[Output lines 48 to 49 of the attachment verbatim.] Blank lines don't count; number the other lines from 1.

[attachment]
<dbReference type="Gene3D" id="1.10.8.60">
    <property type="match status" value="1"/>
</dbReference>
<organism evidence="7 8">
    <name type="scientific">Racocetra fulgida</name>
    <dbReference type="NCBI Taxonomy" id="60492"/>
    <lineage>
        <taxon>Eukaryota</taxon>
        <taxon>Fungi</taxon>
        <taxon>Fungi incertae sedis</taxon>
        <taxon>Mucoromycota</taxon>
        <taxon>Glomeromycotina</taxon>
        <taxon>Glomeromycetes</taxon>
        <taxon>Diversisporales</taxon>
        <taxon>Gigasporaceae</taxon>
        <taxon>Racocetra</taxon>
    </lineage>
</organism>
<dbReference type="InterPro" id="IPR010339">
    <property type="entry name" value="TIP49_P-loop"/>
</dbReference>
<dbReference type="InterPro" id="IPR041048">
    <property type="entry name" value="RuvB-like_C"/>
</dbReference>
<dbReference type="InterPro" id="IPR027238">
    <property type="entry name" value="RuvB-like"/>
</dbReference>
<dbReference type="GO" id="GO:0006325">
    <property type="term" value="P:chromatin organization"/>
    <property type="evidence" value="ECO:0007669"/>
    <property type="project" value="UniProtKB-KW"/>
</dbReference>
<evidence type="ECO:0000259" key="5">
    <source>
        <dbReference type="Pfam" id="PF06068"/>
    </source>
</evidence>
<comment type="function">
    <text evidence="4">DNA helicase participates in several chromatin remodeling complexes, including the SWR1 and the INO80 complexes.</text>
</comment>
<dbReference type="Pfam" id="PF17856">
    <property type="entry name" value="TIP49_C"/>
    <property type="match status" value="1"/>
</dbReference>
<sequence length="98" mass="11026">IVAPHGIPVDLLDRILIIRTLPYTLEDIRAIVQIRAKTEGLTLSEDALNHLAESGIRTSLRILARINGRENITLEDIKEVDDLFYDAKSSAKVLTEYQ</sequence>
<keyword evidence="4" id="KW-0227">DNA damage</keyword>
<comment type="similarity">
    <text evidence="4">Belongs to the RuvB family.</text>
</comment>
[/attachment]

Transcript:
    <text evidence="4">Belongs to the RuvB family.</text>
</comment>